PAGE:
Hudson-Smith, A.; Crooks, A.; Gibin, M.; Milton, R. & Batty, M. (2009): NeoGeography and Web 2.0: concepts, tools and applications. In: Journal of Location Based Services Vol. 3, No. 2, S.118–145.


  1. This comment has been removed by the author.

  2. Would be interesting in which extent VGI is already used for commercial purpose and how much private companies are interested in solving named problems/issues like spatial data infrastructure for VGI.

  3. Comment by Louisa Schneider:

    The question arises how to evaluate such subjective data, and how to avoid "black sheeps". One challenge is to develop information systems that generalize the subjective information, process, and classify it in the correct way. It has become scientifically recognized that the definition of space is always the outcome of perception. However, how is it possible to provide correct data, if everyone can put his own perception, and thus his own experiences, feelings etc. into it? Or, in doing so - since everyone can monitor and correct each other - do we even get closer to 'reality'? Moreover, is it possible that the quality is improved by this kind of self-regulation?

    1. In the case of VGI and OSM, a "data model" is constantly developed along the growth of the OSM map. Thus, the contributor of geo-information has to comply with the rules of the data model, or "geo-tags" which a provided with the data model.
      In terms of everyone's own perception, isn't it very interesting to see what actually is mapped and what isn't? If we change our perception of what is "correct" and what is "wrong" we can pull out much more information about societies from maps. Sometimes, we maybe have to forget of what we learned about the classic rules of cartography to find stories about cultures and societies in maps? :-)

      However, when it comes to Crisis Managament and Crisis Mapping, evaluation and verifying geotagged information is a crucial point! Tools like Flickr, youtube, Twitter, facebook et al. enable us to geotag social media content on the fly and these information are widely used by humanitarian responders to get a better situational awarenees in crisis situations. But how do we know, which social media information is right and which is wrong? One might be interested in reading the excellent blogpost of Patrick Meier on how to verify (geotagged) social media information in disaster situations here:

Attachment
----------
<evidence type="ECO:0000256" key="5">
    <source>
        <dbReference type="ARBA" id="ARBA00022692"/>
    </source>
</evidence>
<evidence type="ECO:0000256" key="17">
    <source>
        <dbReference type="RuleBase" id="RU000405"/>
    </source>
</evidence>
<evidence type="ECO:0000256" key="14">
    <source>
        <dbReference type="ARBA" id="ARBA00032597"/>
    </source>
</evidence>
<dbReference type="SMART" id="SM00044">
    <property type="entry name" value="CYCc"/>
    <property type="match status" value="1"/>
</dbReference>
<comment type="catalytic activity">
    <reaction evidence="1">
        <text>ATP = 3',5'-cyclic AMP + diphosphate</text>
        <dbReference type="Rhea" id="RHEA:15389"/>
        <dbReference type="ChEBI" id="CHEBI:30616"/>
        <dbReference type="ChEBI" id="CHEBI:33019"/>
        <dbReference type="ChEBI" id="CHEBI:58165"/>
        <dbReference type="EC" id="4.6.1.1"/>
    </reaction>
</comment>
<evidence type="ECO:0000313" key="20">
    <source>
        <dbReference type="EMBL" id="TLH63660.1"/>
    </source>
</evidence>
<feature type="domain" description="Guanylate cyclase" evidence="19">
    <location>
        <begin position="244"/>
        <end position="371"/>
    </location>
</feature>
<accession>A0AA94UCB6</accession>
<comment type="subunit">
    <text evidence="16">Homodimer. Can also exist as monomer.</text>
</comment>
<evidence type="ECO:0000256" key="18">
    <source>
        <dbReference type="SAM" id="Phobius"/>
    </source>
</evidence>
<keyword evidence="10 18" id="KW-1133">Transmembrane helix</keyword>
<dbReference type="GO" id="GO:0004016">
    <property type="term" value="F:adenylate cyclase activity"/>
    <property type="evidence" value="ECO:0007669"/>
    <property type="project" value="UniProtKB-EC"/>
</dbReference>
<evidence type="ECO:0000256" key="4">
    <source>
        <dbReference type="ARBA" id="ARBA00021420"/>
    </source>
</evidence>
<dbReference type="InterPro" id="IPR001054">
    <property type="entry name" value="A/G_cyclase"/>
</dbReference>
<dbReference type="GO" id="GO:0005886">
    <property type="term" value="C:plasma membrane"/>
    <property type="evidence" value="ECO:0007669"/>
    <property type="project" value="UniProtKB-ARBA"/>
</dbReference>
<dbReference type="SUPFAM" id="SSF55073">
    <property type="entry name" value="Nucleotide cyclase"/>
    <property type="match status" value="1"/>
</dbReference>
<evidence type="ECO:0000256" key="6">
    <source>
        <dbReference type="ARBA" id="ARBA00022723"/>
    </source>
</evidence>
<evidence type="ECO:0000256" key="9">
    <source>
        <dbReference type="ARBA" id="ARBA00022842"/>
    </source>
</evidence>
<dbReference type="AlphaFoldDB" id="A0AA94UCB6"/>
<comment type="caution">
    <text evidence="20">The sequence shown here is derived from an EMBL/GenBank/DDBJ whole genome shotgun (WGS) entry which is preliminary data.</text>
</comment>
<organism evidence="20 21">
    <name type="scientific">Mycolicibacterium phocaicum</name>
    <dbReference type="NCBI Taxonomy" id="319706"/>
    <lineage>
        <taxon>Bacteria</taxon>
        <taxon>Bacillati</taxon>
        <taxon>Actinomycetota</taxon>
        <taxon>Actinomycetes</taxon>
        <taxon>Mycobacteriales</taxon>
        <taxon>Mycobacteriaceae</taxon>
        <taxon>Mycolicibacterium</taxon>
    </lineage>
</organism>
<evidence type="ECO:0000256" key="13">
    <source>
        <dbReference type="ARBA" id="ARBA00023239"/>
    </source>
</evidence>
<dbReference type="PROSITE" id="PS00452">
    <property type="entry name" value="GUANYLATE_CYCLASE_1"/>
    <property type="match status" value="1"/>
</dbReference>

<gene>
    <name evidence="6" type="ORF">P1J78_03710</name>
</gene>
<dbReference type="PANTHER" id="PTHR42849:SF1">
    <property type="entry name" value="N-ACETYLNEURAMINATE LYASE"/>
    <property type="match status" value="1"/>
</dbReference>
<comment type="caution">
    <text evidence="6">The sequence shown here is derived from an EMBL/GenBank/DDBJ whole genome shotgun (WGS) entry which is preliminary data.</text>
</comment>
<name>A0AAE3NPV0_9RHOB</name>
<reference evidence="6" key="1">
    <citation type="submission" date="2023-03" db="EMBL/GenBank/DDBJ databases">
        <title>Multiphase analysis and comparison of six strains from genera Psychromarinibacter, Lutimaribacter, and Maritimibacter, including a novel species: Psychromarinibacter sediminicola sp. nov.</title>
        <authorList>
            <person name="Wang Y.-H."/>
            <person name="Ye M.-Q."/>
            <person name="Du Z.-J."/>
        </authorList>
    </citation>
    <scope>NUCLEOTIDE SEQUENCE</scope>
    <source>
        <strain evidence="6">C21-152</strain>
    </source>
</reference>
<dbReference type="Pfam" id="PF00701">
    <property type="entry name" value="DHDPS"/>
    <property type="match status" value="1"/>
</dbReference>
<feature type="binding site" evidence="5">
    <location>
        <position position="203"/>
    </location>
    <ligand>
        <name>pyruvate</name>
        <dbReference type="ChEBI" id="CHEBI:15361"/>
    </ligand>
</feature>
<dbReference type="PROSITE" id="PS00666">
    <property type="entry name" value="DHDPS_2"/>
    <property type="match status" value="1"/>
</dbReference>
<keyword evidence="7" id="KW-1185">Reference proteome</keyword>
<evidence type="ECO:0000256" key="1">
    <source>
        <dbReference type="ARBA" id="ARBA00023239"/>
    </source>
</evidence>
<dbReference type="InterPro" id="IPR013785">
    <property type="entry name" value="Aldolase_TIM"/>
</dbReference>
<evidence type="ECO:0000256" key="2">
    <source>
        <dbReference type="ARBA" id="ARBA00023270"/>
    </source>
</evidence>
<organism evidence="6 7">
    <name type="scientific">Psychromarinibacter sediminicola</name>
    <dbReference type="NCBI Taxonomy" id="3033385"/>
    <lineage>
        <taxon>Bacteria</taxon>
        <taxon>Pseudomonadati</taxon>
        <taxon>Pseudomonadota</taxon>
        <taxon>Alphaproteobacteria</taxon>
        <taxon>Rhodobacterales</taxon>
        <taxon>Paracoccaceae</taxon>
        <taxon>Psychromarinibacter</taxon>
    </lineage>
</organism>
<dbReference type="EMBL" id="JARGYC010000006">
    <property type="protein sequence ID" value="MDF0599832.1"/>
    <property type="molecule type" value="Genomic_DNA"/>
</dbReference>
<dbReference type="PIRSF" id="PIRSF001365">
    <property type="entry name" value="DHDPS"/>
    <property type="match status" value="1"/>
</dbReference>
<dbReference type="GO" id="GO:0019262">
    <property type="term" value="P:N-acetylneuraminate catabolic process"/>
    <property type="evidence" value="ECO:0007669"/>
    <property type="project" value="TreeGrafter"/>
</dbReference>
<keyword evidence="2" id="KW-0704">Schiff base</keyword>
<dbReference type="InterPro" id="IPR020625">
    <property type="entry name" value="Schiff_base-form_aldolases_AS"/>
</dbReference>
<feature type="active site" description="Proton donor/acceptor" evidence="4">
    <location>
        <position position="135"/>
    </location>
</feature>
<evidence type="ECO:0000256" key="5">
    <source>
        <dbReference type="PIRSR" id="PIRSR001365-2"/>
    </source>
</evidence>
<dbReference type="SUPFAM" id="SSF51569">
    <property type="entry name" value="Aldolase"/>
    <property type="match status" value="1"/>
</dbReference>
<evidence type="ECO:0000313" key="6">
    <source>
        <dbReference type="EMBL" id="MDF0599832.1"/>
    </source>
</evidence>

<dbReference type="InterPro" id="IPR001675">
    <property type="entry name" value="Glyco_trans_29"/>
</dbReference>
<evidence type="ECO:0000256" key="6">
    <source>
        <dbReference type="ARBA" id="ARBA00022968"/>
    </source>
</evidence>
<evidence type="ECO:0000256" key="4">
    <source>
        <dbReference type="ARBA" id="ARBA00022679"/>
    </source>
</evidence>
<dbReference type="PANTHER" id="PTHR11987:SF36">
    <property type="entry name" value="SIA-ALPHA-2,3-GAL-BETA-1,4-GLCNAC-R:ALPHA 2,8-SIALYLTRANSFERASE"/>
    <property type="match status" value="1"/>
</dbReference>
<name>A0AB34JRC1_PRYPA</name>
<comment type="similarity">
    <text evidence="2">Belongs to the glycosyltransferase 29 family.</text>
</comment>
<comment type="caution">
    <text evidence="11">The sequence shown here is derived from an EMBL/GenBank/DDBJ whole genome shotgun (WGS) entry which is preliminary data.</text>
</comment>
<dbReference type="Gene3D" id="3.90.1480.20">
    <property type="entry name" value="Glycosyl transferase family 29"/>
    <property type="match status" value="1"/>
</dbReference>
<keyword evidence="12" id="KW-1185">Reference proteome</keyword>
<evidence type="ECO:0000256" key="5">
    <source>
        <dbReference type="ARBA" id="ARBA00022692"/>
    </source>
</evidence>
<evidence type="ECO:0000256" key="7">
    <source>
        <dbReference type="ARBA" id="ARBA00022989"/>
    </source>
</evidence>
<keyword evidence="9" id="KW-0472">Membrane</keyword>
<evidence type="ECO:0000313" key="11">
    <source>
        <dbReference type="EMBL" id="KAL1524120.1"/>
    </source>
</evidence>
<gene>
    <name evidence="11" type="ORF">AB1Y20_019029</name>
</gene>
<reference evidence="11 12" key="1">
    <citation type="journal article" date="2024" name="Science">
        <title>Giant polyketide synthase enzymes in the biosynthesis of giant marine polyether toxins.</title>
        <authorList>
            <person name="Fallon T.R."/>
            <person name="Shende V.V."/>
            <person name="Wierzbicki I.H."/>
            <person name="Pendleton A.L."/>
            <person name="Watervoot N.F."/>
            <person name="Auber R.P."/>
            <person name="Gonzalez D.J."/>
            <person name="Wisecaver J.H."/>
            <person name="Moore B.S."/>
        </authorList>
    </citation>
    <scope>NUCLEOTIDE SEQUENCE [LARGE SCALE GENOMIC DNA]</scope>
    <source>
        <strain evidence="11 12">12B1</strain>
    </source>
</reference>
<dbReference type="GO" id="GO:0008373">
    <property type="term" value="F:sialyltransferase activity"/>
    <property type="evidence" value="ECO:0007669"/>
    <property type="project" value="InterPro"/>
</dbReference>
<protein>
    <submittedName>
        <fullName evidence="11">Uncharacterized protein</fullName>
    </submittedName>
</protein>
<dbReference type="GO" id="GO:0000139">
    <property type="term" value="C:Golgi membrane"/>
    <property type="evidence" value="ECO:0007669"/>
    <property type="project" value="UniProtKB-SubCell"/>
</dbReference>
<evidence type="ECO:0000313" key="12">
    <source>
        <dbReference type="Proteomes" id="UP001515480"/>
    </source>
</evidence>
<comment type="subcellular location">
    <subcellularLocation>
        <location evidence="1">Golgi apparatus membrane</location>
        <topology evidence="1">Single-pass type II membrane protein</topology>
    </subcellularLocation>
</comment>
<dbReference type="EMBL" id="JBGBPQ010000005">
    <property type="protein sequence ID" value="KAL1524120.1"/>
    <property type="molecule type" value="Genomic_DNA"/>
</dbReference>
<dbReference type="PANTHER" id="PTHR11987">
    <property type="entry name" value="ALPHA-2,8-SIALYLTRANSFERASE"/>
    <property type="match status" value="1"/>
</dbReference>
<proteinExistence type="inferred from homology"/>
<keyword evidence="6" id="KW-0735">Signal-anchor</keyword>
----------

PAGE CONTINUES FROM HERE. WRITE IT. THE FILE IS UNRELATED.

4. Due to different semantic awareness of each "sensor" it is hard to interpret the observations and thus create general information. To counter this, predefined classes could be offered for personal observations which on the other hand results in a data fuzziness. Since the "pure" personal data is very valuable, maybe the users should not be restricted to tightly structured forms - a decision the offering platforms have to make.
    For the "black sheep" problem: Mechanisms need to be established that automatically detect errors and malicious contributions so it can be ensured that the information is reliable. This would assume the development of automate accuracy assurance systems and/or intelligent algorithms.
    Also some kind of trust levels for human observers based on the quality of their previous observations could be introduced.

    1. If we look and wikipedia, wikimapia and OSM: Aren't the contributors themselves the instances who correct wrong data entries? One could try that by adding wrong content to OSM and see how long it takes until the error is fixed by another mapper.

      As for "trust levels" in ther twitter-sphere we could observe some cases in past disaster situations where some people became highly trusted sources information based on the tweets they sent and based on their twitter profile and the people who followed these particular persons...

  5. What is the importance of Social Media, the concept of "citizens as sensors" and "Neogeography" for Crisis Management and Humanitarian Help?

  6. Werner Clödy9 May 2013 at 16:51

    I would say to decrease unreliable information by using "trust levels" or by correcting the wrong data by contributors themselves is a good approach. However there has to be done more because information must be accurately, particularly in crisis management where lives are at risk and every mistake could have fatal follow-up.

    1. Totally agree, these approaches have proven to work. The question remains, how to detect wrong information in an crisis situation where the people in charge cannot wait for others to correct the data...